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Charles "Lucky" Luciano (born Salvatore Lucania; November 11, 1897 – January 26, 1962) was a Sicilian-born American mobster. Luciano is considered the father of modern organized crime. He was the first official boss of the modern Genovese crime family. He was, along with his associate Meyer Lansky, instrumental in the development of the "National Crime Syndicate" in the United Statesmarker.

Time magazine named Luciano among the top 20 most influential builders and titans of the 20th century.

Early life

Salvatore Lucania was born to Antonio and Rosalia (Cafarella) Lucania, he had 4 siblings: Bartolomeo (born 1890), and Giuseppe (born 1898), Filippia (born 1901), and Concetta (born 1903) in Lercara Friddimarker, Sicily, a town primarily known for its sulfur mines. The promise of a better life led his family to emigrate to the United Statesmarker in 1907. Upon arriving at Ellis Islandmarker, young Salvatore was diagnosed with smallpox, an affliction that pockmarked his face for life.


On January 16, 1919, the Eighteenth Amendment to the U.S. Constitution was ratified. The Amendment prohibited the manufacture, sale and transportation of alcoholic beverages. Prohibition remained in force until its repeal in 1933. This gave every gangster on the street a new source of revenue through illegal alcohol sales. Around this time, Lucky worked for Arnold Rothstein.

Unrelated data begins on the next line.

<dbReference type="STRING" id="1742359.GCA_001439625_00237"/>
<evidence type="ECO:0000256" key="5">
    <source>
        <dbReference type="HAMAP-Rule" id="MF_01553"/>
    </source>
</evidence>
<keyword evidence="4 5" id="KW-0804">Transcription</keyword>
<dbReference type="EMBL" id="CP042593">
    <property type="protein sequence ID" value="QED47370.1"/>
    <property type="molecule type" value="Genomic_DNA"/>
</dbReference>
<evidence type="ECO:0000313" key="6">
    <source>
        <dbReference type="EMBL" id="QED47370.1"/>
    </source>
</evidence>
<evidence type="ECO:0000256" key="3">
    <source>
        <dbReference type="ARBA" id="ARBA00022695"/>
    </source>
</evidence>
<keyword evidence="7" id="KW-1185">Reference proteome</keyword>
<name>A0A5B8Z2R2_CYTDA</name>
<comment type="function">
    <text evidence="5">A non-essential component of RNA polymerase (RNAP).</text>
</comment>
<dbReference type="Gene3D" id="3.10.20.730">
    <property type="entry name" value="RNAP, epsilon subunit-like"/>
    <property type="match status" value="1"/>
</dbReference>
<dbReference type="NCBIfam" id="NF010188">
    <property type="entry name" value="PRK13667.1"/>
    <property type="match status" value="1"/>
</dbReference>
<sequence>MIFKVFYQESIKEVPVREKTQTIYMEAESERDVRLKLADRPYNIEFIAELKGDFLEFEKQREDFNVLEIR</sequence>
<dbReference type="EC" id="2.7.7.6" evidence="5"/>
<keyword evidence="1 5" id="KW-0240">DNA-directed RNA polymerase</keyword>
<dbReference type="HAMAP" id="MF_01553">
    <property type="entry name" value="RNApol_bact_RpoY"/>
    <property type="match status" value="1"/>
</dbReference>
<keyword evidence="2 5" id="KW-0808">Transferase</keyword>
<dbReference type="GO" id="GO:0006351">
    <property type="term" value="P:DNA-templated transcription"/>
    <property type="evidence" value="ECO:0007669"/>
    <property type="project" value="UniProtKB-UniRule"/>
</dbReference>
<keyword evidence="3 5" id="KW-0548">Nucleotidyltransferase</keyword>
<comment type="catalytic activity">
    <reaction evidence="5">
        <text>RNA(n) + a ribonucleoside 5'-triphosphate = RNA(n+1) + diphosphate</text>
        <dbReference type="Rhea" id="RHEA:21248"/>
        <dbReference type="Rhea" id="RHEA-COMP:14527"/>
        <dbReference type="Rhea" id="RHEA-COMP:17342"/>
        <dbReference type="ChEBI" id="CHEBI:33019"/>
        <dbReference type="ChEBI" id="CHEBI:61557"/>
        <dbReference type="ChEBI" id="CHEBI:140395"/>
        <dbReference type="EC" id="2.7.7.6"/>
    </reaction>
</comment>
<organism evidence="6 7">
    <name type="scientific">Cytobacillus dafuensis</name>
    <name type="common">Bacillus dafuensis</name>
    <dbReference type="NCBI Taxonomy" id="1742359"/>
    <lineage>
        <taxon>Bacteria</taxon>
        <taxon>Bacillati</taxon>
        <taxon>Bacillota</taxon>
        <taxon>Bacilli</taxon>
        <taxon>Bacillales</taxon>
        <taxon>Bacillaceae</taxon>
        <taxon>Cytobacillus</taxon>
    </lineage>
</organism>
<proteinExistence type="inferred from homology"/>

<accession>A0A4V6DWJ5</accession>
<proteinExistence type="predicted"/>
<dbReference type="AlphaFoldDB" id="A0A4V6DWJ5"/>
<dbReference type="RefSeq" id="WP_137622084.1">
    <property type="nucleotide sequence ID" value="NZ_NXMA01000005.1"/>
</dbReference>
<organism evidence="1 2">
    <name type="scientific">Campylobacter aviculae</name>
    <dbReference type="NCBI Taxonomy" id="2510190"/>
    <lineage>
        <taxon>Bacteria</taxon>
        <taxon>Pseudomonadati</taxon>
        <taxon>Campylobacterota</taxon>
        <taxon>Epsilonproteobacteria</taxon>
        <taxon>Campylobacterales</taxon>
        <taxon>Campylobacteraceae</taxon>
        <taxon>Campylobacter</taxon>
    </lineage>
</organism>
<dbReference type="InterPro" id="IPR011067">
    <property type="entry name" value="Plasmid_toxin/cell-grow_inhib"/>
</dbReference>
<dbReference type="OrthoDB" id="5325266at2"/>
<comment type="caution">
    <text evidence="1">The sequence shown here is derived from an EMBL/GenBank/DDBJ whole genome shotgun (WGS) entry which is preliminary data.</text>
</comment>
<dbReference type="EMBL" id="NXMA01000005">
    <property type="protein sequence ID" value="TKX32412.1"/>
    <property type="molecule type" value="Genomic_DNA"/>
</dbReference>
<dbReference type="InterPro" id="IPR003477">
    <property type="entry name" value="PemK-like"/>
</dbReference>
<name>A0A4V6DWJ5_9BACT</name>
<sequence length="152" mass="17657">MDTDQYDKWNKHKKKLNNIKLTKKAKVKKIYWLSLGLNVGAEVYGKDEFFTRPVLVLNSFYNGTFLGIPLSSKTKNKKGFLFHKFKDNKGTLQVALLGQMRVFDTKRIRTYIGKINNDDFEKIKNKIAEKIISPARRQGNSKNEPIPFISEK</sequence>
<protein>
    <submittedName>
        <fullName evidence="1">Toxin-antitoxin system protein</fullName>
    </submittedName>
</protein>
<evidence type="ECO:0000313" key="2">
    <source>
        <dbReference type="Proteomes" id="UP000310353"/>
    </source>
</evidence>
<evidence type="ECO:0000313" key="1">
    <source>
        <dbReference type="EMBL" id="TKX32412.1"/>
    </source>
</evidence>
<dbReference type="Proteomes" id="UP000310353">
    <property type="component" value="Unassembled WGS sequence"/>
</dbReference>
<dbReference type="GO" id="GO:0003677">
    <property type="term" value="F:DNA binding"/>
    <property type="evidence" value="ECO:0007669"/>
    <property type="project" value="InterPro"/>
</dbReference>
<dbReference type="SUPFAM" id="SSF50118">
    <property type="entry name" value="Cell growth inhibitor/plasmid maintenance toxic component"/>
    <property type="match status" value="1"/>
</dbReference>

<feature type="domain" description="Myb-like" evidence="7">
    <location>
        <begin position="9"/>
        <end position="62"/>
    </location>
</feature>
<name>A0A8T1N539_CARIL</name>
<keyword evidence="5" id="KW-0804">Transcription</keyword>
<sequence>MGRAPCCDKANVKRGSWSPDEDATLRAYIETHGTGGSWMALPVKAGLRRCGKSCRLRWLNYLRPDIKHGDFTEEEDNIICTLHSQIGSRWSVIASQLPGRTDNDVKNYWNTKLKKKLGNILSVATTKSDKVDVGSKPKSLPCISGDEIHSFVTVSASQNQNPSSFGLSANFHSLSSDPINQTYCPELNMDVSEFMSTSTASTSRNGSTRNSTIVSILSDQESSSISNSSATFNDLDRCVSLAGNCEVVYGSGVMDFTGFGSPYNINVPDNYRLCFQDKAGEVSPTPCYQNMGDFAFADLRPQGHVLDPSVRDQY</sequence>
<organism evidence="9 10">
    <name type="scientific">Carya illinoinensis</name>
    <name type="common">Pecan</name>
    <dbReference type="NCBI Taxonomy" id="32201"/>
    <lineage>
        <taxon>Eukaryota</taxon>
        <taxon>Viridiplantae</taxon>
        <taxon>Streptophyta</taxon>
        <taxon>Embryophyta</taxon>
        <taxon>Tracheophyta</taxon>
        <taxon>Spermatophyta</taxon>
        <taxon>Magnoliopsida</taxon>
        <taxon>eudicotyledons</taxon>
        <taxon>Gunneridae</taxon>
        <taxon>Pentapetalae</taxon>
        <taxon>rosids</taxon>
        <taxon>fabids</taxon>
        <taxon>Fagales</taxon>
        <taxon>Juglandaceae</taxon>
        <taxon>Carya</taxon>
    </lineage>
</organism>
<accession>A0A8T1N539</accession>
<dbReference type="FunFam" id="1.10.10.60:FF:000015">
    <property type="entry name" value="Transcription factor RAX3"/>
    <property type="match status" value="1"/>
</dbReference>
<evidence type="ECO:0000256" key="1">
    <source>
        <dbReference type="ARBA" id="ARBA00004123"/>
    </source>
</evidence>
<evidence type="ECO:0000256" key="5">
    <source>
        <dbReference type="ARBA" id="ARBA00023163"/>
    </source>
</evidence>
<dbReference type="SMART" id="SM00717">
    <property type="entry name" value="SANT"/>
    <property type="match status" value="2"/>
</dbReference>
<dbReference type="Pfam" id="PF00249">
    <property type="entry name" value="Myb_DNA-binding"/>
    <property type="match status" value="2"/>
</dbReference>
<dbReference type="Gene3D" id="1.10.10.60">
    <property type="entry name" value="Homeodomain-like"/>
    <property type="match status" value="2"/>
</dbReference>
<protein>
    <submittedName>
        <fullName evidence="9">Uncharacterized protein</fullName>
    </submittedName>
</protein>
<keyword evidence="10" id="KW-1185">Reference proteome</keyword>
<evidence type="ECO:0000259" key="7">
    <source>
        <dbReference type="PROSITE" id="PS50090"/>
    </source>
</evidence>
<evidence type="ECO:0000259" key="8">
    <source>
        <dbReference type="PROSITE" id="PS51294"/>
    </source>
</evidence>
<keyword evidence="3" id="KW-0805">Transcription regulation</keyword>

Luciano had plans to expand his territory and expand his profits by collaborating with other gangsters to cut down the cost of political protection and reduce the likelihood of hijacked shipments. But Joe "The Boss" Masseria forbade Luciano to do this.

By 1921, Luciano had met many Mafia heavyweights, including Vito Genovese and Frank Costello, his longtime friend, business partner, and eventually Sottocapo through his involvement in the Five Points Gang. Together they began a bootlegging venture using a trucking firm as a front.